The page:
Auburn students hold peaceful protest to come together

AUBURN, Ala.- Monday night, dozens of Auburn students gathered on the university’s greenspace to hold a peaceful protest.

Cat Thompson, a senior at Auburn said the event felt more like a unity rally, that provided a safe space for people who felt afraid after the election, especially those in marginalized groups.

Thompson said she felt the night sent a message that the campus is looking out for them, and they will not let hate or division get to them.

“There are quotes that say, first they came for this person and I didn’t do anything, and then they came for me and there was no one to stand up for me, and I really believe in that,” Thompson said. “If I let one person be done wrong, one day they’ll come for me and do me wrong, so I feel it is absolutely important to stand next to people who feel oppressed and feel as though they are not heard.”


Thompson said there was a misconception that the night was protesting Donald Trump winning the presidency. Thompson said the students have accepted that Trump will be the next president, and they wish him the best, but they did not stand for some of the things he has said.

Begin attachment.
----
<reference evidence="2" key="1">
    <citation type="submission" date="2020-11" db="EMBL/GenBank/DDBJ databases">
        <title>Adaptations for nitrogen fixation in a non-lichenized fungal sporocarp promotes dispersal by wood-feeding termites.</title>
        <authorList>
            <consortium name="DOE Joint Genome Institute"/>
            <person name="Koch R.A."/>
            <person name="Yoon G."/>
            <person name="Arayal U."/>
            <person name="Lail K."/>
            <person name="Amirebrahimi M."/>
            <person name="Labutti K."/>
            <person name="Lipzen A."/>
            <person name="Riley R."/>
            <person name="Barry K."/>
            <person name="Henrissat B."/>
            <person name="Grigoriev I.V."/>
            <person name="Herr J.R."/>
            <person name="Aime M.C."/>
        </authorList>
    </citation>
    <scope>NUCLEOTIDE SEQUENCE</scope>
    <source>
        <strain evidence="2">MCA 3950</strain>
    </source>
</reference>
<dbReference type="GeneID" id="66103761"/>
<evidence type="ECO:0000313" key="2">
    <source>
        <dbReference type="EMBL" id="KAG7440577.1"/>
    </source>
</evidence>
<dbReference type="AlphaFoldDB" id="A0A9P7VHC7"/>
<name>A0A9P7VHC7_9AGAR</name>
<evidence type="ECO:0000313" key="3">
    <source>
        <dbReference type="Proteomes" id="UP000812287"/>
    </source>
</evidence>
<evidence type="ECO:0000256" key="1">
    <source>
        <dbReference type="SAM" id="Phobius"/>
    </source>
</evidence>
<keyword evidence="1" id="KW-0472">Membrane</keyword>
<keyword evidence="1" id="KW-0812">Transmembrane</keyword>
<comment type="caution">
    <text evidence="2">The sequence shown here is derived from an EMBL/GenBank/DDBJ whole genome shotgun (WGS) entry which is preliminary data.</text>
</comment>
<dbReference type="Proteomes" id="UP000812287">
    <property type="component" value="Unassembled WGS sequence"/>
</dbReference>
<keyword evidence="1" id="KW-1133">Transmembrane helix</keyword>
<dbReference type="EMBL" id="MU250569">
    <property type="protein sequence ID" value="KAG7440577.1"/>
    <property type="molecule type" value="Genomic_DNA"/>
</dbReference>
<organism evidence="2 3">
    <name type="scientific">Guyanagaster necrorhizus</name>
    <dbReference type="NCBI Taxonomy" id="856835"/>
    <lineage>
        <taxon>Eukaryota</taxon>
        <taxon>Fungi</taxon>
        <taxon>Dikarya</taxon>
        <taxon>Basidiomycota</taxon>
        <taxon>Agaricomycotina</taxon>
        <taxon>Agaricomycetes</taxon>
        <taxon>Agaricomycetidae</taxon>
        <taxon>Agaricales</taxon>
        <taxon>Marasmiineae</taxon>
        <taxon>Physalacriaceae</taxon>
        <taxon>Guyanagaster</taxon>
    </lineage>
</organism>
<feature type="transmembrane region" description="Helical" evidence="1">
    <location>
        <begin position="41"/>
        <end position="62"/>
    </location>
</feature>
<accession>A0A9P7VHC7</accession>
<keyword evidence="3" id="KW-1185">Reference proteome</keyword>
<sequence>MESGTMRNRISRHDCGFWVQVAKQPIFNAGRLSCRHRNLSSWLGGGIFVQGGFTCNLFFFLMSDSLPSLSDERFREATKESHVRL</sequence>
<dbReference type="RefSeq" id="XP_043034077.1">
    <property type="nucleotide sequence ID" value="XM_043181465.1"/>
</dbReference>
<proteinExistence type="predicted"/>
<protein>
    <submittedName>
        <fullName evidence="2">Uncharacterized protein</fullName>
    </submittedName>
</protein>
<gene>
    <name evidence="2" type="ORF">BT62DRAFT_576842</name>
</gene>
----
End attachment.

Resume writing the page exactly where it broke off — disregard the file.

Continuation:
Junior, Jenny Lincoln also attended the event. She and others felt the night was peaceful and brought together many different folks with opposing viewpoints and would hopefully send a message to the rest of the country.

“We can have organized, peaceful debates here without it being violent, without it erupting into something that can’t be controlled or have the police monitor it,” Lincoln said. “There were debates going on between two different sides, a lot of conservatives and liberals came to this. They were debating peacefully. People would throw in there opinions, and then we would acknowledge that and give our side to it.”

Auburn University released the following statement after the event:

“Freedom of speech and the right to peaceably assemble are embedded in our Constitution, and Auburn supports those rights. The recent election has generated strong opinions and emotions, and we encourage the campus community to use this opportunity to foster constructive dialogue toward solving some of our nation’s most critical challenges. Voicing concern is good, but combining it with action plans to strengthen our communities is even better. In the process, we must be vigilant in respecting others’ opinions and understanding our differences in backgrounds, perspectives and experiences.”


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